Biffy couldn’t hold off the international horde but the Monkeys could, fighting off both Vampire Weekend and Arcade Fire to claim the Best In Indie title. There’s not much left to say other than that, eight years after their mainstream breakthrough, Arctic Monkeys are still the definitive face of indie music.

Best In Metal

Black Sabbath (4%)

Is Reading becoming less metal or more metal? The line ups wobble back and forth but for years a big groundswell of fans have wanted to see an injection of the heavy stuff, but this year’s results suggest a sense of apathy. Rather than offering a broad range of picks including the ultra-obscure and ultra-cool, this year’s Metal category was a mix of none votes and rather generic voting.

In short, if you’re a house hold name and released an album, you were in and round winning this award. Black Sabbath are a worthy winner. The released a cracking comeback album, but the real surprise is the lack of interest in the category and the lack of votes for bands like Deafheaven.

Best In Punk/Hardcore

The Bronx (6%)

The Bronx’s released their sixth self-titled album and, despite receiving lukewarm reviews from the press, our readers clearly loved it. The Bronx’s cause is also helped by their routinely brilliant live show that I’m sure more than a few of the voters witnessed in person in 2013.

Best In Dance/Electronica

Daft Punk (11%)

Earlier in the year William Sorenson and I (David Hayter) went head to head on the Daft Punk album. I gave it four stars and marvelled at the state of the art production and clear love for dance music, whereas William thought it lacked edge and sounded pompous. Both points were valid, but I wholly expected young Reading fans to agree with William – because even I had to admit that Random Access Memories was too cosy – but lo and behold, our readers loved it.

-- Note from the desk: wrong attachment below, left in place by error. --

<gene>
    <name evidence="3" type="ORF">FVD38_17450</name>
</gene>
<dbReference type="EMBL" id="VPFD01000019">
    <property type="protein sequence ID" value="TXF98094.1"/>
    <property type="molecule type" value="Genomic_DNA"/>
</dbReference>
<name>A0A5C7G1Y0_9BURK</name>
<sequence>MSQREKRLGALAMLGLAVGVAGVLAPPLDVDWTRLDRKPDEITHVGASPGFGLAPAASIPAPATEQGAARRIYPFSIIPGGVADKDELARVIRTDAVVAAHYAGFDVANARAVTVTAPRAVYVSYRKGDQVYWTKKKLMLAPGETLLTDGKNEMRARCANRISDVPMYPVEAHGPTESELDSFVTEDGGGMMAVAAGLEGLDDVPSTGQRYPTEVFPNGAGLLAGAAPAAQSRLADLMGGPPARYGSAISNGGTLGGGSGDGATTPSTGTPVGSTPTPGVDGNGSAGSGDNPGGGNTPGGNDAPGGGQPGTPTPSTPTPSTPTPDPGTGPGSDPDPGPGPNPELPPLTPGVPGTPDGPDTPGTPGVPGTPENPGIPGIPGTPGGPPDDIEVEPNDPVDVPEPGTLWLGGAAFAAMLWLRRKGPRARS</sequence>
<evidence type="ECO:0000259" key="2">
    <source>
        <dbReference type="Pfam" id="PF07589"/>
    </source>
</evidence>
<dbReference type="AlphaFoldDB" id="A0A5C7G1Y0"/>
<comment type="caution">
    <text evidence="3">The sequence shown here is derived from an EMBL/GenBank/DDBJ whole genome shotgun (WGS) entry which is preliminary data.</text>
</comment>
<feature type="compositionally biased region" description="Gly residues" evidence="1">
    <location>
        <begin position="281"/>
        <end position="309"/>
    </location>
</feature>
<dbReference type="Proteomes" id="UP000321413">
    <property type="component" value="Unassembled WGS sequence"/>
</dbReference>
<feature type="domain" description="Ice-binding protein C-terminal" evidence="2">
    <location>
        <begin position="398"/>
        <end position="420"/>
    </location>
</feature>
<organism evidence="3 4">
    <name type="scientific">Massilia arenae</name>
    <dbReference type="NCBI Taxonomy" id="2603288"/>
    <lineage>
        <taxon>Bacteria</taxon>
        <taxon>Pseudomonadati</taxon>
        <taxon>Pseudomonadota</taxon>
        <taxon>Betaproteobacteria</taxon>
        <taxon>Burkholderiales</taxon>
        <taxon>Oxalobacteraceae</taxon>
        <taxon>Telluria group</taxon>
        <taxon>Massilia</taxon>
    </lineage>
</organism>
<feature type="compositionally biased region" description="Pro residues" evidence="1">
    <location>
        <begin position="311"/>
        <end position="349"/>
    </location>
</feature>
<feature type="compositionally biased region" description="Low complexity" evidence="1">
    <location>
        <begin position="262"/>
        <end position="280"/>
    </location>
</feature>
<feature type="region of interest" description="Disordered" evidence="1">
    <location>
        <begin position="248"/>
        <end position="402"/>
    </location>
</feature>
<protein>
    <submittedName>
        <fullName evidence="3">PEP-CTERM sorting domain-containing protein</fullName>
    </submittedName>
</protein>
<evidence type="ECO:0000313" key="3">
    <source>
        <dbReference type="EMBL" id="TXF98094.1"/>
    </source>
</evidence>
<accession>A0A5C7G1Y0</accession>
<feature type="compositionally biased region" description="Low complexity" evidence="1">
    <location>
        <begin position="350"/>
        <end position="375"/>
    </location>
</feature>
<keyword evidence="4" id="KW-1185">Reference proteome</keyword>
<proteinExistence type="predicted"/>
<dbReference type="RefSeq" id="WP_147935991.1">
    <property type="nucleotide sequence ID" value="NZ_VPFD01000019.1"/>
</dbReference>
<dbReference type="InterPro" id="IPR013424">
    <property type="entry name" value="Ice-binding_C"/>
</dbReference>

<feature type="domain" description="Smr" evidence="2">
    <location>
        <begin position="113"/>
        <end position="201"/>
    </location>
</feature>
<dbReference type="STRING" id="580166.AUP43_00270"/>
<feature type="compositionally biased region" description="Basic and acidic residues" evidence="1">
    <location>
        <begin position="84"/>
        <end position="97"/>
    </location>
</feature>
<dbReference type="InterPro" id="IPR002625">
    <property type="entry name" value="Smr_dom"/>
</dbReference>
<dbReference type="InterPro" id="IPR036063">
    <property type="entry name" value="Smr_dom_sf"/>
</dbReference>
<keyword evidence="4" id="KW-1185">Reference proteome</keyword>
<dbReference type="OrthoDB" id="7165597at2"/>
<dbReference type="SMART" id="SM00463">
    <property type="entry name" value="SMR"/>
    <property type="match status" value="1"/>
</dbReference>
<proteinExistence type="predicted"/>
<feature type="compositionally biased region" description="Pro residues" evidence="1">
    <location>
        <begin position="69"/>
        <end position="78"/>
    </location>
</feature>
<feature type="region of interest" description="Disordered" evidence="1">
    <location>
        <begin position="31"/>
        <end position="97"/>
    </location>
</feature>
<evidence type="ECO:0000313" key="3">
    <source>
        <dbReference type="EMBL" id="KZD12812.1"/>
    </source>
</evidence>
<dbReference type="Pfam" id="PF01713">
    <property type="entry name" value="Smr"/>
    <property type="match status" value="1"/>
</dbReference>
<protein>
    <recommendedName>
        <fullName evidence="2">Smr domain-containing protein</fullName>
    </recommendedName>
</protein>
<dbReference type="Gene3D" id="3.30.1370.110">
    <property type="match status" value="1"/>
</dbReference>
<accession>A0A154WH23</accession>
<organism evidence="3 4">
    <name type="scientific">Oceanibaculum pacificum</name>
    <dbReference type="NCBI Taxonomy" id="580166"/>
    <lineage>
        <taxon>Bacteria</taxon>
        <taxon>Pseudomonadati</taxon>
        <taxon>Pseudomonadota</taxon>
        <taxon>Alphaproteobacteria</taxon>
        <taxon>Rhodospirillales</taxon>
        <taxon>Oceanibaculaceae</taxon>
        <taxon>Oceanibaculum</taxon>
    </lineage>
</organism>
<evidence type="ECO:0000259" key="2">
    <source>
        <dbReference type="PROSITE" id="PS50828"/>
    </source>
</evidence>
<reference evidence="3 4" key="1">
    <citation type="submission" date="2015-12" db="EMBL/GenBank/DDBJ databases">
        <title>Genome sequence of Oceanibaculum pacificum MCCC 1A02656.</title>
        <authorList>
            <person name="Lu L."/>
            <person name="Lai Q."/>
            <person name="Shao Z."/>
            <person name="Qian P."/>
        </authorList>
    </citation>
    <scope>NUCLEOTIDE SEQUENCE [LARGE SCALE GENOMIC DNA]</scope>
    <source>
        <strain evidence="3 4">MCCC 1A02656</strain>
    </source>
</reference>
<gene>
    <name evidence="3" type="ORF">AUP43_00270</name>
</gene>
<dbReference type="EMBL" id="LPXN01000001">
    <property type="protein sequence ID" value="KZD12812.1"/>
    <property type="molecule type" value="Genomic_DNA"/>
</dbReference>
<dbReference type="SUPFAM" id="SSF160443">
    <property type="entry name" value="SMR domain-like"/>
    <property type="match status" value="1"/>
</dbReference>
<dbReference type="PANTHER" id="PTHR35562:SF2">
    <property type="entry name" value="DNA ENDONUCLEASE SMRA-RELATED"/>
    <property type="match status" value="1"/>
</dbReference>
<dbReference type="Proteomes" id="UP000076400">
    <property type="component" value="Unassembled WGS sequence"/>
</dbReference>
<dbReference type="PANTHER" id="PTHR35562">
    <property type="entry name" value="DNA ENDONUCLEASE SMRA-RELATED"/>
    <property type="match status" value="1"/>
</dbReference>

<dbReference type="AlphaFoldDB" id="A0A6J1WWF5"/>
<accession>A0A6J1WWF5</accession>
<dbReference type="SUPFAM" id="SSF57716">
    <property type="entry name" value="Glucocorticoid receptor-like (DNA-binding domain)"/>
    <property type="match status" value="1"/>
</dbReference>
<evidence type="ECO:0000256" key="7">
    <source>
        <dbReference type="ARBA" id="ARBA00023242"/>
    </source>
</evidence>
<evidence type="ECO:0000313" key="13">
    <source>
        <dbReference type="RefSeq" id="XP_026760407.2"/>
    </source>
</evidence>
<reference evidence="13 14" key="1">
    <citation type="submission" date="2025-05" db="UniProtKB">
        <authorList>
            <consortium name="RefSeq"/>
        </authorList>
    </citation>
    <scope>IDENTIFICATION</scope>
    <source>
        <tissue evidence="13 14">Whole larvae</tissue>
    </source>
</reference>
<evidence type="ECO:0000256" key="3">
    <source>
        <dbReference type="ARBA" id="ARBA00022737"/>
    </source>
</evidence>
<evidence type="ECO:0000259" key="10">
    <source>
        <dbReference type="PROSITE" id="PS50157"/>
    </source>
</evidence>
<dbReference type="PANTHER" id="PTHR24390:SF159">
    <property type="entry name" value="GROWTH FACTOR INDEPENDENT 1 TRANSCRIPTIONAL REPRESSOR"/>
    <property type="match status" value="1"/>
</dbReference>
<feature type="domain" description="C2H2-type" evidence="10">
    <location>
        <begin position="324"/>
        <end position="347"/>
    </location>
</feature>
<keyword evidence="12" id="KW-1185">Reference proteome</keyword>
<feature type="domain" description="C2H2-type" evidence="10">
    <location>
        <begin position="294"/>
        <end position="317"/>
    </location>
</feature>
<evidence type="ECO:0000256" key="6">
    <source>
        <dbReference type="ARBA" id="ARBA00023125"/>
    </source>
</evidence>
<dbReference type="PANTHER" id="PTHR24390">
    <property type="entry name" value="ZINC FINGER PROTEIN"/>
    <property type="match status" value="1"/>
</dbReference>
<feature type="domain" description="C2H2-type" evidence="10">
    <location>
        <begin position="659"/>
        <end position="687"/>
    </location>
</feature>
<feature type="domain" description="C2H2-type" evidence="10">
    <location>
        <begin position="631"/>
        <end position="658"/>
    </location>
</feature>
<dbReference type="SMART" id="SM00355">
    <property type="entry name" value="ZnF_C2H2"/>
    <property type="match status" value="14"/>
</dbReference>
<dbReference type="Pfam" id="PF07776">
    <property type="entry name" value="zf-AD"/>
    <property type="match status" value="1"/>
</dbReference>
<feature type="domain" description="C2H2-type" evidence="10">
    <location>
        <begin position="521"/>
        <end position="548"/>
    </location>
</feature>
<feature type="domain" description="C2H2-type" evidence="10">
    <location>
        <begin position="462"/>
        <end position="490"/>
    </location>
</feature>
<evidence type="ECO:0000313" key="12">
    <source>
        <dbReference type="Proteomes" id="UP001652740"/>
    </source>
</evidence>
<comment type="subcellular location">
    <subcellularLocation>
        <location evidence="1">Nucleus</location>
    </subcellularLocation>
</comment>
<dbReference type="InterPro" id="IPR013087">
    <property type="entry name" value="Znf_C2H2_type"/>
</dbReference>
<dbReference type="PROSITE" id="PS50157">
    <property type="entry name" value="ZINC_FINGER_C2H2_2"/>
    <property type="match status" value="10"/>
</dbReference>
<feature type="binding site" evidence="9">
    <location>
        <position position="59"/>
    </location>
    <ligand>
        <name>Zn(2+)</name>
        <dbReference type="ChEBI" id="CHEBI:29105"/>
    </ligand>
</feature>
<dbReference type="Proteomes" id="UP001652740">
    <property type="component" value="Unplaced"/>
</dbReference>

Best In Rap

Kanye West (49%)

Eminem’s headline set clearly wasn’t enough to stop Kanye West’s Yeezus as the Chicago rapper rampaged to a preposterous 49% of the vote! The nightmarish Yeezus proved to be a strange beast, more popular with rock and pop fans than traditional rap obsessives. 2013 was an incredible year for rap music with landmark releases coming week after week – for Kanye to win this award so comprehensively is simply staggering.

Best In Pop

Lady Gaga (10%)

Lady Gaga wins the Best In Pop award for the second time in three years. ARTPOP couldn’t fulfil its grand ambitions, but it did deliver enough barmily inane hits to win over our readers. Gaga’s victory might be a surprise (because 2013 was a perceived to be a down year for the star), but it appears the unstoppable catchiness of her hits trumps the negative press coverage.

The Worst Band In The World Right Now!

Bastille (7%)

Wow…this hasn’t happened before. Bastille, our readers “Best New Band”, have been labelled “the worst band in the world” by another section of our voters. If any more proof was needed, this result should confirm that there is no one, definitive, Reading fan. We like different things, we hate different things, some of us loved “Pompeii”, some of us wanted to shove pencils in our eyes and ears whenever it came on the radio – c’est la vie.



Author: david